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April 11, 2016
Walden Updates Shareowner Action on Lobbying
    by Robert Kropp

Tim Smith of Walden Asset Management posts update on the 50 shareowner proposal addressing corporate lobbying expenditures filed this proxy season.


For more than a decade, the Center for Political Accountability (CPA) and its sustainable investor allies have advocated with remarkable success for corporate disclosure of political expenditures. At last count, “More than 140 large companies—including more than half of companies in influential S&P 100—have struck political disclosure agreements with CPA and/or its shareholder partners,” CPA reports.

But there are other ways in which corporations use money to influence political processes; in fact, corporate lobbying expenditures far exceed the amount of direct corporate political spending. In addition to lobbying at the state and federal levels, corporations pay dues to politically active trade associations such as the US Chamber of Commerce. Since 1998, Tim Smith of
Walden Asset Management observed recently, the Chamber has spent over $1.2 billion in lobbying.

And then there is the American Legislative Exchange Council (ALEC), a nonprofit organization whose authorship of state-level model legislation such as the Stand Your Ground law in Florida and elsewhere was met with outrage after the killing of 17-year-old Trayvon Martin. The potential reputational risk of corporate membership in ALEC has led to 105 companies leaving the organization in recent years.

Along with the American Federation of State, County and Municipal Employees (AFSCME), Walden has organized a coalition of sustainable investors that have filed 50 shareowner resolutions with corporations this proxy season. The resolution filed with ExxonMobil, for example, requested that the company prepare annual reports addressing the following:
1. Company policy and procedures governing lobbying, both direct and indirect, and grassroots lobbying communications.
2. Payments by ExxonMobil used for (a) direct or indirect lobbying or (b) grassroots lobbying communications, in each case including the amount of the payment and the recipient.
3. ExxonMobil’s membership in and payments to any tax-exempt organization that writes and endorses model legislation.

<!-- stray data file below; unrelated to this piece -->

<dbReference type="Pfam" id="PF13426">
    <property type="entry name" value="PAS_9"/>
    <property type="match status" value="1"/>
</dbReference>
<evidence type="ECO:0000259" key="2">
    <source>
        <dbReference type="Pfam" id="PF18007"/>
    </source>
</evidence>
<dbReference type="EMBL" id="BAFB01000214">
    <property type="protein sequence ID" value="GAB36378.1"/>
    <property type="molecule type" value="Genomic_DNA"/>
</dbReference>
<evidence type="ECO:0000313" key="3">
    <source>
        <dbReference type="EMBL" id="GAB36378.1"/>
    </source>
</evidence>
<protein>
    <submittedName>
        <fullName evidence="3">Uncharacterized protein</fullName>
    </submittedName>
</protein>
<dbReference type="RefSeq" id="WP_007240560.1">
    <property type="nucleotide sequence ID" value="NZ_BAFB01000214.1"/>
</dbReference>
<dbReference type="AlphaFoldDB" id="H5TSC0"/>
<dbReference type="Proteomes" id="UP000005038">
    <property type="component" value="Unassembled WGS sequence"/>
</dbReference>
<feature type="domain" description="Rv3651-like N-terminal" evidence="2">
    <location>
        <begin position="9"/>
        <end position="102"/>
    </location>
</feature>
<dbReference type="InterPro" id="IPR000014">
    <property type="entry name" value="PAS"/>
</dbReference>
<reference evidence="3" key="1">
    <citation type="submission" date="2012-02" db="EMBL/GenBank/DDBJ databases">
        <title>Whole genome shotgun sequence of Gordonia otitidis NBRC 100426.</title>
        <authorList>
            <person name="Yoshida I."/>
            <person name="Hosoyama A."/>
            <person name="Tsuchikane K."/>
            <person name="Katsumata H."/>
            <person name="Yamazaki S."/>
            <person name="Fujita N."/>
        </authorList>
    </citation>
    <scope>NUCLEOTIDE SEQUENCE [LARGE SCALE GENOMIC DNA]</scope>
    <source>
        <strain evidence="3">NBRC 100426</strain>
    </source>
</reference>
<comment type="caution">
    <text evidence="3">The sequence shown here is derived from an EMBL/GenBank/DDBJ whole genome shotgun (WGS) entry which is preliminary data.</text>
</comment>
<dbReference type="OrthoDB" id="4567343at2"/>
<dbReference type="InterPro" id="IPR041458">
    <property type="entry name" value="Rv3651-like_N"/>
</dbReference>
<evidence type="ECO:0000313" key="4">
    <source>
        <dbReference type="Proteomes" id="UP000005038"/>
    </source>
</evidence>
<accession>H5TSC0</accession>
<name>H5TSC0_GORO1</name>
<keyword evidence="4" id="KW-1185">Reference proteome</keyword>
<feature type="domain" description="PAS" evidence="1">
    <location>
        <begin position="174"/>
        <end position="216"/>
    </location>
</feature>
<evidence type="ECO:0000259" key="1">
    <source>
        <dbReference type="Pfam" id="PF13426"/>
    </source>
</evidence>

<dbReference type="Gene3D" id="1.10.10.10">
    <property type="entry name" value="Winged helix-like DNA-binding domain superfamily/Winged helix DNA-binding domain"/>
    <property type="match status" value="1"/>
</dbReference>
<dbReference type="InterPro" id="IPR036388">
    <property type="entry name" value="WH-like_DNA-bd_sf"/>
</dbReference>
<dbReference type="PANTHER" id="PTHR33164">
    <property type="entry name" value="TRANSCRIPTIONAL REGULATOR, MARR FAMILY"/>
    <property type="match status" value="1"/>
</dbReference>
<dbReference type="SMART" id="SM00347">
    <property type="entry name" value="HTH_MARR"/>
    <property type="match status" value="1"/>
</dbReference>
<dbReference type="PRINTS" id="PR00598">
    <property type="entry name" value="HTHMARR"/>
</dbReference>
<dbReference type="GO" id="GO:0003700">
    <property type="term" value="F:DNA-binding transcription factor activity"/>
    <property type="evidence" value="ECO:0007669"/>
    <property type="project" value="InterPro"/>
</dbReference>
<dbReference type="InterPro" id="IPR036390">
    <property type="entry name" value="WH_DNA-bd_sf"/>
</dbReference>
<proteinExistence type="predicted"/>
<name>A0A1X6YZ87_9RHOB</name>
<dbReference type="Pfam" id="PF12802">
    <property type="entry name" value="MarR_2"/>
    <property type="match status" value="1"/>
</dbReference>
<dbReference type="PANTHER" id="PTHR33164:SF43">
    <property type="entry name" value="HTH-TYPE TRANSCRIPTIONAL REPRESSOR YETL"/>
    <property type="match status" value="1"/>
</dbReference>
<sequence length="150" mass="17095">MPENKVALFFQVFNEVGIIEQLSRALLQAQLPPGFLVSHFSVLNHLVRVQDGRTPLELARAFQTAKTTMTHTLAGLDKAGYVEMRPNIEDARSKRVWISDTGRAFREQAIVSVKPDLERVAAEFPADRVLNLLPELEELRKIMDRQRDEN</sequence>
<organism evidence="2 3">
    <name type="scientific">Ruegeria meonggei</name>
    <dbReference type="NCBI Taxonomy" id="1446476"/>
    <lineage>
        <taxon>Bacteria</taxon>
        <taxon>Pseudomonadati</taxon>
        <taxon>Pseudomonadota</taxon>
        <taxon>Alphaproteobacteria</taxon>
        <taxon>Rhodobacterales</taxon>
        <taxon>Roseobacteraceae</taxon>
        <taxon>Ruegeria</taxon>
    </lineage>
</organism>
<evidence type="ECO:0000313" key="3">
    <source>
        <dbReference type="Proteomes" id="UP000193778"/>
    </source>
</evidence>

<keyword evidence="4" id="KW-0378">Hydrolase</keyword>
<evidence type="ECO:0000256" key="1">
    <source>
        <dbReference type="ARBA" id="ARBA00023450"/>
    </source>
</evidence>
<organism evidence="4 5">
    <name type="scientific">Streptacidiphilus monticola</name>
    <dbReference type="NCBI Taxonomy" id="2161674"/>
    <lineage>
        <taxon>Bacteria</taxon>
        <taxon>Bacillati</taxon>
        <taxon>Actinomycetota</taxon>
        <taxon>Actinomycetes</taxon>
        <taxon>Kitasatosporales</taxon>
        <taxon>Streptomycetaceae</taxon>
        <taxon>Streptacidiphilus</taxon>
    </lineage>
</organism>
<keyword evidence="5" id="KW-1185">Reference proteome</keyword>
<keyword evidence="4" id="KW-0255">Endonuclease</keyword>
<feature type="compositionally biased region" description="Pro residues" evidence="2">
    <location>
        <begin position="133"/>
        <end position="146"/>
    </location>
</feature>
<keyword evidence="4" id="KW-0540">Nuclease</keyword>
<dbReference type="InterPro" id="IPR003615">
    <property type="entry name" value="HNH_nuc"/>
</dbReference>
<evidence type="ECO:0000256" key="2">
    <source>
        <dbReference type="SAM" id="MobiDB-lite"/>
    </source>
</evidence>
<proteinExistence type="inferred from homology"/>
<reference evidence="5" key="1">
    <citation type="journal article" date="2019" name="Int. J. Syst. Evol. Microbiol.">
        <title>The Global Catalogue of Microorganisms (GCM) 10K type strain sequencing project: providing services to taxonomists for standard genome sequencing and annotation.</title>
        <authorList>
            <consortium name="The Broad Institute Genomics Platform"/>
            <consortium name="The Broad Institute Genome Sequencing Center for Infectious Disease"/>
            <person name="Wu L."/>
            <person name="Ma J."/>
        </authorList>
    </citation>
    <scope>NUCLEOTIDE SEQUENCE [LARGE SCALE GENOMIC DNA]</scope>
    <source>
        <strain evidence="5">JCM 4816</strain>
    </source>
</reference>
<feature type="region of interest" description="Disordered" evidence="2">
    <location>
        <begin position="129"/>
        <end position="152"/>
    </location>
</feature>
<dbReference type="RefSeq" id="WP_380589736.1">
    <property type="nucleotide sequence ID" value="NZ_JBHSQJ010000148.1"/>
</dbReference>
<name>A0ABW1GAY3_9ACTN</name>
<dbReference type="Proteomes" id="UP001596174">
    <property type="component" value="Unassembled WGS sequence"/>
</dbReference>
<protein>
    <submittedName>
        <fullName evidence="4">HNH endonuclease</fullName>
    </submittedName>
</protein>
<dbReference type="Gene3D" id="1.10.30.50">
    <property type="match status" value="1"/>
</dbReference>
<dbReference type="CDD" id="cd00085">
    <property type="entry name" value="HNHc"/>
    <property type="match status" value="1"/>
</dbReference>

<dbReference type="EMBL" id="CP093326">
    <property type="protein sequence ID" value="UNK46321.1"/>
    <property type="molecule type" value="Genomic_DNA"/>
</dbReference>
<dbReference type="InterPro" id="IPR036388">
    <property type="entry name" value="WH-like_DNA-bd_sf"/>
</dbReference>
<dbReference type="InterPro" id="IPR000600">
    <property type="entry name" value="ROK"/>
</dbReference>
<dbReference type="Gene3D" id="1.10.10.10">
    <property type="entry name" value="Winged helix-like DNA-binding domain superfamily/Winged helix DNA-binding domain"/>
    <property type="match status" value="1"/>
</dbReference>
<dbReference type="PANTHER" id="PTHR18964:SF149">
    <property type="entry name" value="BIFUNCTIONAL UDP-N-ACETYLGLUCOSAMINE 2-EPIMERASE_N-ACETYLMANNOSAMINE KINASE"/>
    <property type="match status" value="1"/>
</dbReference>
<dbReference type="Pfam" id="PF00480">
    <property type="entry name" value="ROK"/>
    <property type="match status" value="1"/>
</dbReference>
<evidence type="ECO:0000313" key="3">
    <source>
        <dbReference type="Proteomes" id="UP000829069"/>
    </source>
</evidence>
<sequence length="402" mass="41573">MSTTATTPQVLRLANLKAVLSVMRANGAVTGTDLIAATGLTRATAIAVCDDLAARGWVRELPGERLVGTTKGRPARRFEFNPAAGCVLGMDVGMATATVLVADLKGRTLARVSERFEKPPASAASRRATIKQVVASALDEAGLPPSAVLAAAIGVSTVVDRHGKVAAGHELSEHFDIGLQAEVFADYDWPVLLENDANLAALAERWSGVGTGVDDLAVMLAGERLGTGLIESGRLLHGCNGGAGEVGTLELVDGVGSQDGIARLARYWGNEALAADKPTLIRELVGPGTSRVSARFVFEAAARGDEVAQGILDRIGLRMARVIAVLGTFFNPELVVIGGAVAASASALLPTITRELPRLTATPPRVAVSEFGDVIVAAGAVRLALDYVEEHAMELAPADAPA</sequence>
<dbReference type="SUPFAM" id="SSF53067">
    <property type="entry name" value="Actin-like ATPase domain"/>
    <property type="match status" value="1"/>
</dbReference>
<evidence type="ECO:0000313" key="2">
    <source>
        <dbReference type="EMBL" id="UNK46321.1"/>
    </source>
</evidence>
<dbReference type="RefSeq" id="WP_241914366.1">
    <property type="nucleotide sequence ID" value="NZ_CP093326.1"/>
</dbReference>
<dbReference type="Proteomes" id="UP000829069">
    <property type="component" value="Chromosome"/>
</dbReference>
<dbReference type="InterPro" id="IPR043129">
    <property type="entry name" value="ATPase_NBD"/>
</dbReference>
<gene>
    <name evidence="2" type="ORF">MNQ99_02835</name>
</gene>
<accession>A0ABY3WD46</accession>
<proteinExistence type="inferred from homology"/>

4. Description of management’s and the Board’s decision making process and oversight for making payments described in sections 2 and 3 above.

Smith, who is Director of Environmental Social and Governance (ESG) Shareowner Engagement at Walden, recently posted an update on the progress of the lobbying resolutions in this year's proxy season. “This ongoing campaign,” Smith wrote, “has had a steady positive effect.”

“This year companies including Raytheon, CenterPoint and DuPont came to agreements with investors to expand their lobbying disclosure,” he continued.

On the other hand, Smith further noted, “Companies are listing the large trade associations they are part of but declining to provide any details of financial support (dues and additional payments) and the amounts used for lobbying.”

“We commend companies for their responsiveness to the call for disclosure of political expenditures related to elections,” he wrote, “while reminding them lobbying disclosure is a coveted but separate topic and that 'good grades' in one doesn’t offset failing disclosure in another.”

Shareowner resolutions filed at companies that fail to adequately disclose payments to trade associations, Smith warned, will remain on proxy ballots, even if they receive adequate scores from the
CPA-Zicklin Index.

“We believe it is important to have a basic set of standards for disclosure,” he concluded. “If a company responds meaningfully, investors are pleased to withdraw the resolution in response.”

 

 
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